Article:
Farrah Reveals Her Inspiration

The Man Who Taught Her How To Live And Be Happy

The man who’s taught Farrah Fawcett the most about life isn’t her father or her husband Lee Majors. It’s 40-year-old actor Jim Stacy, who is putting his life back together after a 1973 motorcycle accident in which he lost his left arm and leg.

Farrah met Stacy years ago at a Hollywood party, but only recently renewed her friendship with him during a visit to Banff, Alberta, Canada. It was there that Lee and Stacy were making a film, A MATTER OF INCONVENIENCE, to be seen on TV in the fall. It concerns two men, one of them a Vietnam veteran who’s been partially dismembered.

“I’ve never been so impressed by any one person in my life,” Farrah reveals. “Jim taught me more about the real meaning of life and our purpose here than any other person I’ve ever met. You know, all people get burdened by their own problems. In my case, the stardom that’s come to me over the past year has been an incredible pressure, and at times, it got to me so much I lost sight of the things I had to be thankful for.

“I watched Jim, who’s handsome and was one of Hollywood’s most promising leading men. He had his whole career ahead of him. He could have found big stardom at any moment. When he lost his leg and arm (Stacy’s girl friend was killed in the accident) he could have just packed it in. He could have decided to give up. And I could have understood it too. But he seemed to have found himself somewhere in all that tragedy. And now when I watch him, move along without anyone’s help, on crutches, I realize how lucky I am. I’m healthy, I have just about everything I could wish for in life. I have a good husband and a family in Texas which has always been behind me in whatever I did.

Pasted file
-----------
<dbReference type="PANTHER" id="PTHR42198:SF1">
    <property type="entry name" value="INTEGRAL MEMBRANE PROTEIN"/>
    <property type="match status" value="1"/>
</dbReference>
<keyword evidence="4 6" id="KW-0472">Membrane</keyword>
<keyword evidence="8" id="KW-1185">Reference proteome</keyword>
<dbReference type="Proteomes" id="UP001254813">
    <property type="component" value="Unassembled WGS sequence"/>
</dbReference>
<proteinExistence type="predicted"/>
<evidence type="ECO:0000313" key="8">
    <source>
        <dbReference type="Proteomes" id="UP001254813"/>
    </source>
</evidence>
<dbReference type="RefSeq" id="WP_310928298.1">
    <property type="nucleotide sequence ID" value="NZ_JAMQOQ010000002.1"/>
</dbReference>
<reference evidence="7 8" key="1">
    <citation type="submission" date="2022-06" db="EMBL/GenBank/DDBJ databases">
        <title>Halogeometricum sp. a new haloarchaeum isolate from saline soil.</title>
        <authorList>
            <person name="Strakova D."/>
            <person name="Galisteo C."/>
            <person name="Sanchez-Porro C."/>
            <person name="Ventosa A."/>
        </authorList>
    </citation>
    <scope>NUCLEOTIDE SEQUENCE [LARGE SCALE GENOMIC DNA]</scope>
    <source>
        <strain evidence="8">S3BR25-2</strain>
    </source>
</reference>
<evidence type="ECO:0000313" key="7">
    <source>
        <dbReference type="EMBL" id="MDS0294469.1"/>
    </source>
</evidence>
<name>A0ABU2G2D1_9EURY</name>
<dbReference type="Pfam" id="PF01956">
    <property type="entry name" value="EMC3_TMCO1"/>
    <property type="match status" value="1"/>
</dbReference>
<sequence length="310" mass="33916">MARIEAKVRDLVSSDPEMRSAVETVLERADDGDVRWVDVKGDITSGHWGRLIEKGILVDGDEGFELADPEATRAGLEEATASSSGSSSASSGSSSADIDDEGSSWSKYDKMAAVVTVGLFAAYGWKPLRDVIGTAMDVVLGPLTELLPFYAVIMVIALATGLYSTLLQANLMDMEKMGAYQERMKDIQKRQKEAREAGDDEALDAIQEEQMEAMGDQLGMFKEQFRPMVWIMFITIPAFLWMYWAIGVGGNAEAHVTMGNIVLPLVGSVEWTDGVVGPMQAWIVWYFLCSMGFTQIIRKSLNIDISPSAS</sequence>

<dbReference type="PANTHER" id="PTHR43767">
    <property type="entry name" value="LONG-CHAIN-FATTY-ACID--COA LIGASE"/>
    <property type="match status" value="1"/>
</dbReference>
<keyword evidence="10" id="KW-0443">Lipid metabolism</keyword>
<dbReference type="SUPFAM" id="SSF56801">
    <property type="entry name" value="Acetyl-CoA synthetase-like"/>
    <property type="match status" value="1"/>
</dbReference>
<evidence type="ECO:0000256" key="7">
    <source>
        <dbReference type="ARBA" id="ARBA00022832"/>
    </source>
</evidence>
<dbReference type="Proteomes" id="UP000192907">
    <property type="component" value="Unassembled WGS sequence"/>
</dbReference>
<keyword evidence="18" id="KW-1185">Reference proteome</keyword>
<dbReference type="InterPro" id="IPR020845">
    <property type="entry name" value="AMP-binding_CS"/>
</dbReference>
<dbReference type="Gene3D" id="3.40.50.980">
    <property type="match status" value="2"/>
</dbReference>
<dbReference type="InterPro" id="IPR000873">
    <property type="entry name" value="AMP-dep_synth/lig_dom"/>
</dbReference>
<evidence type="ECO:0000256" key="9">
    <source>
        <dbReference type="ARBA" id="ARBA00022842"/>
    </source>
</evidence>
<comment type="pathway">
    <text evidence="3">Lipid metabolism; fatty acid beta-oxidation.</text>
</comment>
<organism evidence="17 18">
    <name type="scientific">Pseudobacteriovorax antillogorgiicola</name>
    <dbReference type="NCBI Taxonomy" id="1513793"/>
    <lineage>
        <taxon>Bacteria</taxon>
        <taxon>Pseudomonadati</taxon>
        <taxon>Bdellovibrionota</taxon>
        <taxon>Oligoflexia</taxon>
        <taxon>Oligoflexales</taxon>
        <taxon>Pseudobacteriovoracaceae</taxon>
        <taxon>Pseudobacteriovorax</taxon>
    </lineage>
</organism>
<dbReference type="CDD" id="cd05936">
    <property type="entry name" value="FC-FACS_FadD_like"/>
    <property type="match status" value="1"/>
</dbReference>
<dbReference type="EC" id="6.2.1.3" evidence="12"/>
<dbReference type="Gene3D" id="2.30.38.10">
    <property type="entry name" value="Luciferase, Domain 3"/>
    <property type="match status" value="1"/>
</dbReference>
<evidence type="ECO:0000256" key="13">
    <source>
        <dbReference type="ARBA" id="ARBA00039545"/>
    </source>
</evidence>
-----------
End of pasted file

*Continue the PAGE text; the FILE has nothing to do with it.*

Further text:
“The tendency to feel sorry for yourself disappears. It did for me, when I spent some time with Jim. Like everyone else, I’ve always taken a lot for granted. The fact that I can walk and play tennis – two things Jim can’t do. I never fully appreciated them until now.

“I don’t feel sorry for Jim in any way, and I don’t think he wants any sympathy. He’s gone through years of physical rehabilitation without ever complaining. He faced an uncertain future – with a child to support (daughter Heather, 7, by Kim Darby), but he faced it bravely.

"How much work is there for a man like Jim? But he found a renewed spirit and love of God and my Lord, is he at peace with himself! The best lesson I learned from Jim was that no matter what material things you have – money, a big house, cars – they are meaningless if you don’t have faith.

“I don’t think I’ll ever be the same girl again. Every time I walk out on the tennis court, a little voice inside reminds me how lucky I am to just walk out there in the first place! When I’m tired and cranky and suddenly I realize I’ve been complaining about this and that, I think back to Jim and stop the complaining. What have I got to complain about? I’m the luckiest girl in the world!”

Lee and Farrah have remained good friends with Stacy, even though the filming of the movie was over this summer. Stacy is a frequent visitor to their home, and Farrah says that one stops noticing Jim’s incapacity after awhile. He walks with the aid of a crutch, and is being fitted with an artificial arm, which he’ll be using hopefully by next year.

“He’s a joy to be around,” Farrah remarks. “He’s the most optimistic man I’ve ever met. Of course he wasn’t always like that. I know the first two years after the accident were filled with grief, remorse, self-doubt. But not a day goes by that he doesn't really savor life. Life is a great big adventure for him. He can find the bright side of things that others can’t.”

Farrah notes that Stacy hates testimonials. He doesn’t want “credit” or “accolades” for getting his life on track again. He simply wants to retake his place in society as best he can.

“Jim writes poetry. Someone whose been through his ordeal might be angry at the world. I marvel at him. His poems are conciliatory and full of love for life and God and the forces that be,” Farrah explains.

“I thanked him once just for knowing him. It probably embarrassed him. But he’s a truly remarkable man. I just wonder what I would have done if I’d been in that accident, if I’d come out minus two limbs. Would I have picked up the pieces like he did? I’d really like to think so.”



By Pat Soames Modern People September 25, 1977